Farmers in several Midwestern states have said they were not told that the corn, known as StarLink, must be kept separate from other crops until reports emerged last month that it had been detected in a brand of taco shells. And others said that while they were told last spring that the corn had not been approved by federal regulators for human consumption, they were also told that they need not worry because approval was expected shortly.
Like a number of other genetically engineered crops, StarLink has been altered with a bacterial gene to make a protein that kills the corn borer caterpillar. But unlike the others, StarLink was limited to use in animal feed and industrial products pending further testing because the Environmental Protection Agency could not rule out a link between the StarLink protein and food allergies.
Farm News from Cropchoice, 10/18/00, http://www.cropchoice.com
(18 October Cropchoice News) Health authorities in Taiwan announced yesterday that they will follow the lead of other Asian countries and require mandatory labelling of food with GMO ingredients. According to officials, the government will act quickly and develop the necessary regulations by the end of this year. Labels are to be required in 2001.
In accordance with Title 17 U.S.C. Section 107 this material is distributed without profit to those who have expressed a prior interest in receiving it for research and educational purposes.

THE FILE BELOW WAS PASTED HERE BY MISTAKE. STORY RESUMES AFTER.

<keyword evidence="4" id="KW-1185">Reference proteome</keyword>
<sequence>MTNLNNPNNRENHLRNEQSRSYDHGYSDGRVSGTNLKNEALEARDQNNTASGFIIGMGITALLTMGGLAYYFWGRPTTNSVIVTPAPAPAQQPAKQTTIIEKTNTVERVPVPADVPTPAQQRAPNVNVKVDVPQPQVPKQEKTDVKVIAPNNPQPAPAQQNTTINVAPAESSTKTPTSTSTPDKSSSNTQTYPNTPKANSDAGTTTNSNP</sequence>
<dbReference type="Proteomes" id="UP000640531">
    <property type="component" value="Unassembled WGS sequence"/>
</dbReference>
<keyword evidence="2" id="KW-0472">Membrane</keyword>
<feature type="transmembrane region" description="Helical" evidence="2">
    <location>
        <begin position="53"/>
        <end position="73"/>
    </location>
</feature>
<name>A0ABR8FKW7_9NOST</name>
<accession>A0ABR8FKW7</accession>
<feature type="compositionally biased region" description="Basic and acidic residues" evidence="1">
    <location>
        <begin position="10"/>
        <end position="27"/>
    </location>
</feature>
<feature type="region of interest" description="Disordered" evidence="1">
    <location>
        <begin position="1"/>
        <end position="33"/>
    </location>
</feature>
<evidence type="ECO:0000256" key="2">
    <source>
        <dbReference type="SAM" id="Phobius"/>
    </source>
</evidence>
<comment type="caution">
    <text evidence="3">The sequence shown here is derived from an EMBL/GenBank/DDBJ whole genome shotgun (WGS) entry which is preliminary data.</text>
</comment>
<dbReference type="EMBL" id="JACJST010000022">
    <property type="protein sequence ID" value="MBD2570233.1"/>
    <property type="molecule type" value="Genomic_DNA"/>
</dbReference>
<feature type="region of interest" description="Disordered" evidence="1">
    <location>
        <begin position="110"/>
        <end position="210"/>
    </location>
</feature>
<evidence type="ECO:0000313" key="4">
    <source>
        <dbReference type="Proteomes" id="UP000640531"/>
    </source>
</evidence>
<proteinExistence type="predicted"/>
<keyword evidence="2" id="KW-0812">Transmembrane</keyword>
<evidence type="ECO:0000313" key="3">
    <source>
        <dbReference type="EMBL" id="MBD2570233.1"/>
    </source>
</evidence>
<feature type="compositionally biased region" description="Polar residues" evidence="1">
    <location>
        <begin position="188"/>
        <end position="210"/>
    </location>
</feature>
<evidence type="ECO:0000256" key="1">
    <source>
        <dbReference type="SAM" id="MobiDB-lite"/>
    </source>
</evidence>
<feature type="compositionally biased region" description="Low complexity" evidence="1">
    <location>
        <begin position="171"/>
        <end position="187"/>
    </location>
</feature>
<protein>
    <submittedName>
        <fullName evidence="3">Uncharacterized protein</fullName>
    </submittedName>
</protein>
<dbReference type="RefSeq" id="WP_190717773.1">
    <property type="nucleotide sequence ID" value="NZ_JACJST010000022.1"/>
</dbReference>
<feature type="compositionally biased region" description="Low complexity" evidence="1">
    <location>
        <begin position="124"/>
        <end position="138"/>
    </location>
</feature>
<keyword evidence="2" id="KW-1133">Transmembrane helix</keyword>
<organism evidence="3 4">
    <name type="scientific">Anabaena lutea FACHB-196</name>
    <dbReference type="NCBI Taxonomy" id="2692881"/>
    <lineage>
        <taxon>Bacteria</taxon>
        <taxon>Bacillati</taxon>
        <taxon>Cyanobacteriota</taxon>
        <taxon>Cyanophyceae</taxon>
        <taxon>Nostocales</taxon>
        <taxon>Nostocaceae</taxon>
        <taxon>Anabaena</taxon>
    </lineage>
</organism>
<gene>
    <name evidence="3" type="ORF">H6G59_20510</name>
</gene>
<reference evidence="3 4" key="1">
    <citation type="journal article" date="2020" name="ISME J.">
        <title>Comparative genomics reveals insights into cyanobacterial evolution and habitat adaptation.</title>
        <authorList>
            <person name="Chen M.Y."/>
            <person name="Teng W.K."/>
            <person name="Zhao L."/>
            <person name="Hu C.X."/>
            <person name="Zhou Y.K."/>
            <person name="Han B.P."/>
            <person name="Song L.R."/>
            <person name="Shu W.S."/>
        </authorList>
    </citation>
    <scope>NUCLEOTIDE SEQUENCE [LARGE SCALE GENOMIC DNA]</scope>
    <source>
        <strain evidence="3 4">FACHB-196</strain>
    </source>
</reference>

By PHILIP BRASHER, AP Farm Writer,
Thursday October 19
WASHINGTON (AP) Millions of bushels of genetically engineered corn approved only for animals may have already reached the human food supply chain and could show up in a wide range of foods, The Washington Post reported Thursday.
Industry and federal officials are trying to find the corn to buy it back before it is made into more taco shells, chips, corn flakes and other corn products.
For Immediate Release
October 16, 2000 "Citizens' Voluntary Labelling Collective" email@example.com
HALIFAX Over a dozen citizens converged on some of Halifax's largest supermarkets over the weekend and stuck over 2000 warning labels on products containing genetically engineered (GE) ingredients. Members of the newly formed Citizens' Voluntary Labelling Collective (CVLC) Halifax blew the whistle on the federal government's blatant neglect of Canada's Food and Drugs Act, which requires that adulterated food belabelled as such.
"An alarming number of the products on the shelves contain genetically engineered ingredients and that has to be exposed," commented one labeller. "It's no longer possible to have any confidence in the safety of our families' diets."
BY ART HOVEY Lincoln, Journal Star, October 19, 2000
It's called StarLink, and it was supposed to give Nebraska farmers another high-tech connection to insect resistance, herbicide tolerance and a golden corn future. But as combines rumble out of fields and toward storage sheds for the winter, a product never approved for human consumption is turning up in co-mingled conditions in grain tests at a number of Nebraska elevators, including Dorchester and Laurel, operators at those elevators said Wednesday. "I don't think anybody realized what a Pandora's box we've got opened here," said Tim Gubbels, general manager of the North Side Grain Co. in Laurel. At the very bottom of that box is this: Elevators can't sell corn to buyers for tacos, corn chips and other food products at premium prices if it has co-mingled with StarLink. Co-mingled corn must be sold for nonfood purposes including animal feed for a lower price.